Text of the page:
22
\$\begingroup\$

On a prototyping board for use by students, should one place male (pin) headers or female headers on the PCB, considering that most of the pins will be unused most of the time.

I'm inclined to place the female headers on the PCB and have male pins attached to all cabling respectively. This way touching unused, open contacts by accident is less of an issue. But checking through catalogues (Hirose, Molex,..) I see lots of male headers for PCB mounting but few female ones.

Is my reasoning backward? What I am missing?

Conclusion:

Considering all comments of this thread I am inclined to use male connector pins on the board. Doktor J has given a nice example of a shrouded pin header that would even provide some polarization, albeit I will probably use a 2mm pitch for compactness.

Even better if those were side-stackable, that is if I could place like 2x20 holes in a row and have shrouded connectors of different width (say either 2x 2x10, or 4x 2x5, or a single 2x20) attached. However, this is not possible with the typical box-shape shrouding.

Solution I just discovered FCI Minitek Headers. These are side-stackable and have polarization and shrouding. I'll go with these.

\$\endgroup\$
  • \$\begingroup\$ Yes, for cable connecting, male (pin) headers usually used on PCB boards, that's what i usually do, too. Because i assume i always connect some 'cable' on them, so we don't worry about the accident touching of the unused, open contacts. If safe is critical, i will choose shouldered headers, or just like you do, use female headers on board. \$\endgroup\$ – diverger Sep 25 '14 at 8:47
  • 1
    \$\begingroup\$ Most crimp terminals for cables are female. If you can find good male types that should be OK. \$\endgroup\$ – Brian Drummond Sep 25 '14 at 8:48
  • 12
    \$\begingroup\$ Springy pieces should go onto cables, because after they deteriorate, it is easier to replace them. \$\endgroup\$ – venny Sep 25 '14 at 8:57
  • \$\begingroup\$ @venny I never though about this aspect - thanks! \$\endgroup\$ – Arne Sep 25 '14 at 8:57
  • 3
    \$\begingroup\$ On a more prosaic level, do you have the kind of students who will fill up female connectors with jam/dirt/blue-tack etc? Male connectors are harder to make a mess of. \$\endgroup\$ – Will Sep 25 '14 at 12:03
17
\$\begingroup\$

Generally, proper design dictates that - for safety's sake - pluggable connectors supplying power do so using female contacts because, being shrouded, they're less likely to accidentally wind up causing a catastrophe when they're unplugged and hot.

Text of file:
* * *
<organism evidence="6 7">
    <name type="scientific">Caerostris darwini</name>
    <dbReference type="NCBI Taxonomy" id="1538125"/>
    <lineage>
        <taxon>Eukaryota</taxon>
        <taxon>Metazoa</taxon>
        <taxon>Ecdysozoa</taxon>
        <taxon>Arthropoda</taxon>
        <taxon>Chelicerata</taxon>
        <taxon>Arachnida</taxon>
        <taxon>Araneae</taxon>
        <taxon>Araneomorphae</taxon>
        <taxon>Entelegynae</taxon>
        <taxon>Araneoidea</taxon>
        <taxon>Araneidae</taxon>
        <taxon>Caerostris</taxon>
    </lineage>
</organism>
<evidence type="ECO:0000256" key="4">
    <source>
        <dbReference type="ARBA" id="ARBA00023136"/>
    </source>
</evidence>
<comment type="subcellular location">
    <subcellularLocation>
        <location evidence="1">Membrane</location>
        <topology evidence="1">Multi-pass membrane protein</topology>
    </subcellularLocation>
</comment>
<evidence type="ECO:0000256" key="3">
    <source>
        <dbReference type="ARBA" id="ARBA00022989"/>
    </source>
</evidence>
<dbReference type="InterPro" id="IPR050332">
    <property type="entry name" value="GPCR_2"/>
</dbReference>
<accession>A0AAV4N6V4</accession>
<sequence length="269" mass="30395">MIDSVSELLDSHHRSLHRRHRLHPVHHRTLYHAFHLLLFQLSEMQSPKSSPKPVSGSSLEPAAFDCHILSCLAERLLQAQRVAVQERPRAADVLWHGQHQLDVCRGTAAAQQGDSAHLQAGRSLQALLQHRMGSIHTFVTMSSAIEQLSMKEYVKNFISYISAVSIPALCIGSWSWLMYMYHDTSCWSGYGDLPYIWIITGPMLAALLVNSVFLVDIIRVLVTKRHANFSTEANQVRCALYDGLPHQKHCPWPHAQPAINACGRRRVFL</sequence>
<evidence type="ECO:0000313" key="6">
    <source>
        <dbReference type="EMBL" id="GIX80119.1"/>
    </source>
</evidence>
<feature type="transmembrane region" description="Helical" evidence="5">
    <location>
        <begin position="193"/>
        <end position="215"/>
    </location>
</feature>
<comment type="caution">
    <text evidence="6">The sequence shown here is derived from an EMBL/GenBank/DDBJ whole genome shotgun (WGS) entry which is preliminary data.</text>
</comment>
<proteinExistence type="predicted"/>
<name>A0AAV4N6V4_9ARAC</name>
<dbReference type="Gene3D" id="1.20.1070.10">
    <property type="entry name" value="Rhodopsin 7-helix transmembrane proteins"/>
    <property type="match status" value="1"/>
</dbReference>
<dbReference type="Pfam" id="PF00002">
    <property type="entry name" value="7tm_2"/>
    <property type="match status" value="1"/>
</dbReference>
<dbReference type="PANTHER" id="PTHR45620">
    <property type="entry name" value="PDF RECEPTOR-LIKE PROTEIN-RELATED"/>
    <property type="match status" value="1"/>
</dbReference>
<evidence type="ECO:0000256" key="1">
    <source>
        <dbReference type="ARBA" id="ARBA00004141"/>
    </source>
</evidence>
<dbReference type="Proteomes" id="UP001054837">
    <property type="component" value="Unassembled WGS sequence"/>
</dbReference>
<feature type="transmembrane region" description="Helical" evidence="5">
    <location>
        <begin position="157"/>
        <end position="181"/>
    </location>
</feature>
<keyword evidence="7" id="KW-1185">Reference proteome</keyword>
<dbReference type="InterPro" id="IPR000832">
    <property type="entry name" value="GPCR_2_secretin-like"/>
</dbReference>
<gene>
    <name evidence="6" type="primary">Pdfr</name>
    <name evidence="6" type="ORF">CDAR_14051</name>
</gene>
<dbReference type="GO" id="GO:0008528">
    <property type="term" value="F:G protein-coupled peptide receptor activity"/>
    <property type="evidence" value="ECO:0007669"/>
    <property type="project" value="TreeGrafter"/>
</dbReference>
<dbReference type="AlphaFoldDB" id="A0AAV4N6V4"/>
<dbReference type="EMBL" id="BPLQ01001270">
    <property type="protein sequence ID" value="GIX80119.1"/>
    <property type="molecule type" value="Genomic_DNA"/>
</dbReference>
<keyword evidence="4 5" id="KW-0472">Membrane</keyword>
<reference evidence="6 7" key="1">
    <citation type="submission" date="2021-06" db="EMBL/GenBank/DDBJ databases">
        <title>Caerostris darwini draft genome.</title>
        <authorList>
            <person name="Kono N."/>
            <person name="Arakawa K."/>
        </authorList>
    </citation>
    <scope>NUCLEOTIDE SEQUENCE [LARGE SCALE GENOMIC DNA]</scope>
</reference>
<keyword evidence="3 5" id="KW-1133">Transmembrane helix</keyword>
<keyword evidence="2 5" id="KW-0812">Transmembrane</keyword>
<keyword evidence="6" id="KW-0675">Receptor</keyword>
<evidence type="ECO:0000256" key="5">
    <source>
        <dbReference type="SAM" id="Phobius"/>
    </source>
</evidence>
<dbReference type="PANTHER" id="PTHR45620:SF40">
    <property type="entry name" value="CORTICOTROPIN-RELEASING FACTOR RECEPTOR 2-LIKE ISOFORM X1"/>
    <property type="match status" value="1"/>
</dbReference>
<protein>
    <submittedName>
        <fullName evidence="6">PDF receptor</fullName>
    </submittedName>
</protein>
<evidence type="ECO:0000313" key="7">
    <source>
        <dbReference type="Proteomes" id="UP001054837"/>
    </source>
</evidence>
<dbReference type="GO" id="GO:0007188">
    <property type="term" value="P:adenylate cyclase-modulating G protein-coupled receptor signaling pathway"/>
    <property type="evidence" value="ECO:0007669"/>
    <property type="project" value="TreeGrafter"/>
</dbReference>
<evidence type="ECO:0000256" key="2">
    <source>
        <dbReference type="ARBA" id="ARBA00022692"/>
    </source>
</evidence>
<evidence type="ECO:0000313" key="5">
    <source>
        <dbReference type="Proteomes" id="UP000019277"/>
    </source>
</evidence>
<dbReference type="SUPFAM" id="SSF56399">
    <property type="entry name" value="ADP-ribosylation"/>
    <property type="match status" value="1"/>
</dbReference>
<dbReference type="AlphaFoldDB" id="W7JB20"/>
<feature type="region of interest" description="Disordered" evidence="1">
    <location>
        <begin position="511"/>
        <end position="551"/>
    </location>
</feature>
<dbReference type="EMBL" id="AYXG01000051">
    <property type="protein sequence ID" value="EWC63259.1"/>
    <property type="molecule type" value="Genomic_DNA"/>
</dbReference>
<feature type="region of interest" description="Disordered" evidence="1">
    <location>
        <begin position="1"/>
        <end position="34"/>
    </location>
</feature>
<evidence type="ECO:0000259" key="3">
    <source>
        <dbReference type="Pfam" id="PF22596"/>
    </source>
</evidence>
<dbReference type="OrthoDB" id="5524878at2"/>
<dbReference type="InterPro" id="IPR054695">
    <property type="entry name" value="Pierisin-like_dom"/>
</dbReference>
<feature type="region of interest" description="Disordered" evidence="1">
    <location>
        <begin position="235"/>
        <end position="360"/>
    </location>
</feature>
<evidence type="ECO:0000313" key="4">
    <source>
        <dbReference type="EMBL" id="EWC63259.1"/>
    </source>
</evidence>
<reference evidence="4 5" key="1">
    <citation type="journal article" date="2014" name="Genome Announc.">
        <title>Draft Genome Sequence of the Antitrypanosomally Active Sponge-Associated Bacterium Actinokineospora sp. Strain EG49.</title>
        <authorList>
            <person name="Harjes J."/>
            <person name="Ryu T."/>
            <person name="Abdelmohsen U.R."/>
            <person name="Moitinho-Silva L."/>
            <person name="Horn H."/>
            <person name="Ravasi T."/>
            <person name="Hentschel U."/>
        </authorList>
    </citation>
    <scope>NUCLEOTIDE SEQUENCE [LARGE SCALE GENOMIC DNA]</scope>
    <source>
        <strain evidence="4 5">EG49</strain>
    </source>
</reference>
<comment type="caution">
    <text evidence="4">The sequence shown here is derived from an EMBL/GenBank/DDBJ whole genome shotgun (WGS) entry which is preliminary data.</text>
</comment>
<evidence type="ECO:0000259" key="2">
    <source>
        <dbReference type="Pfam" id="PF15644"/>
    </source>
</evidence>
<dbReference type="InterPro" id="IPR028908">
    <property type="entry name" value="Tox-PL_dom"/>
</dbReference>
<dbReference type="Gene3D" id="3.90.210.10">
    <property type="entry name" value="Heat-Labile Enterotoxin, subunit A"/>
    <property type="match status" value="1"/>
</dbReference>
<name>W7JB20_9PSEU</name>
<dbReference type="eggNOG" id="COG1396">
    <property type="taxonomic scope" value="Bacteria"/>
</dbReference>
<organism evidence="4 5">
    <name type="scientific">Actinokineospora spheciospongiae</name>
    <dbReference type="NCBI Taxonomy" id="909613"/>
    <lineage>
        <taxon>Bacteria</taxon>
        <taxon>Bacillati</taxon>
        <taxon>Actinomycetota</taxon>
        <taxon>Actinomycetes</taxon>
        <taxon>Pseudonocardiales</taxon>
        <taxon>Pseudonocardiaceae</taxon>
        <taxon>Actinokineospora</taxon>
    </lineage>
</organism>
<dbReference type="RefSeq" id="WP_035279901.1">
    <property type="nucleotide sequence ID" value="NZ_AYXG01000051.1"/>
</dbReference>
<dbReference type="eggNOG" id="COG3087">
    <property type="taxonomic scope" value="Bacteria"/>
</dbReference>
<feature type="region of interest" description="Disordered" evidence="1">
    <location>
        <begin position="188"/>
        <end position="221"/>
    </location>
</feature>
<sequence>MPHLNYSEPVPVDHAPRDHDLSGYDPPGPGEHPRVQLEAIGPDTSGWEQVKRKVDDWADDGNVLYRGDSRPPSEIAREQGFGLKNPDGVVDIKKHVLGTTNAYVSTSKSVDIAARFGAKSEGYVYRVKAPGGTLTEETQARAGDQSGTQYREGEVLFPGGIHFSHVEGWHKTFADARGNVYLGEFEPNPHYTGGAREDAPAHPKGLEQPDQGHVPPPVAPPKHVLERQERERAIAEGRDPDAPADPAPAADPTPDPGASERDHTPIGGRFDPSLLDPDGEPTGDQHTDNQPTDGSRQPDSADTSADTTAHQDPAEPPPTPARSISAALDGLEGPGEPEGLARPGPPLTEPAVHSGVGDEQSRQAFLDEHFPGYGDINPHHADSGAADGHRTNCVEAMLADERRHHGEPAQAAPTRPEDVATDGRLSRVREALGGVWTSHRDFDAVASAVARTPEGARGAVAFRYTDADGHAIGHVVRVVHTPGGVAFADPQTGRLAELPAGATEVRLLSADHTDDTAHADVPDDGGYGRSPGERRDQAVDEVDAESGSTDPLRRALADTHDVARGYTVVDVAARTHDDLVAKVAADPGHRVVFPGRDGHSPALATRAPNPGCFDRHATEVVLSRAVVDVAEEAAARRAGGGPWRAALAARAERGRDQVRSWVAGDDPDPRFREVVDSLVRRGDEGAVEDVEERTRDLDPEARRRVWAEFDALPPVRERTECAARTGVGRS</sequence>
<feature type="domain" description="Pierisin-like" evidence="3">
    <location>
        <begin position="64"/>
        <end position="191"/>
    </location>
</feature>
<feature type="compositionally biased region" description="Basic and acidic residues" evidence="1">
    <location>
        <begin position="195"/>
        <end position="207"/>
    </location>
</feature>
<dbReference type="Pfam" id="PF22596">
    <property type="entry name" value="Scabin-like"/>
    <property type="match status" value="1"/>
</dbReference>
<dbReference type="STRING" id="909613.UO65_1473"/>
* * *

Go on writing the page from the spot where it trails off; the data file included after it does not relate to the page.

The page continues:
\$\endgroup\$
  • 3
    \$\begingroup\$ Good point. Also, they're less likely shorted. \$\endgroup\$ – Dzarda Sep 25 '14 at 11:32
16
\$\begingroup\$

Convention suggests that you should always have male pin headers on the board and female connectors on the cables. I imagine the idea behind this is that the board is generally mounted in some sort of enclosure that protects it from accidental shorts, whereas if a cable is connected to the header and the other end is left hanging, female connections on the cable will prevent it from flopping around and coming into contact with the metal chassis or something else that power or signal pins shouldn't touch.

If your concern is a stray tool accidentally coming into contact with the board connector, you can look into a shrouded pin header connection such as this one from SparkFun:

2x5 shrouded pin header

While it doesn't offer complete contact protection, a stray wire or screwdriver is much less likely to short the pins. Then, if the students leave the board side of the cable connected and it's hanging loose, you don't have to worry about bare pins bumping into something Bad.

Lastly, another consideration is convenience: not only is it easier to find male pin headers, it's much easier to find female IDC connectors for ribbon cable, or just premade cables to save you that much work.

\$\endgroup\$
5
\$\begingroup\$

Male connectors (comparisons to the human condition wisely avoided) tend to be relatively simple and trouble-free. Damage is usually easily visible.

By their very function female receptacles tend to be more complex and prone to damage or contamination, so I prefer to put the male part on the board where damage is generally more costly, all other things being equal.

Of course if power is coming off you want to prevent trouble so that may dictate what gets used where. You don't want live mains voltage on an exposed male pin (or female connector) where someone could get shocked or a short could cause damage. Barrel connectors as used in wall wart cords, which are by most estimates female in nature, actually have an exposed outer surface which can short. Not usually an issue, but I've seen non-isolated auto cigar plug adapters that have positive voltage on the barrel (and thus a voltage relative to chassis ground). If it touches grounded metal, a short occurs.

\$\endgroup\$
2
\$\begingroup\$

For your simple pin-and-socket ribbon type connections, the pin can be rigidly attached to the motherboard, while a socket, by its nature, flexes and cannot be as rigidly attached. On the other hand, since the socket must have a plastic surround, etc, it is well-suited for attaching to the end of a cable.

A secondary issue is that the socket is more easily damaged than the pin, and a cable is usually cheaper to replace than a motherboard.

A convenient feature of having the pin on the board is that jumpers can easily be used on the same "headers" that are used for cables, so fewer part numbers need to be stocked.

And another detail: Pin headers are a lot easier than sockets to get installed on a board without damage using automated equipment, flow soldering, etc.

\$\endgroup\$

Your Answer

By clicking “Post Your Answer”, you agree to our terms of service, privacy policy and cookie policy

Not the answer you're looking for? Browse other questions tagged or ask your own question.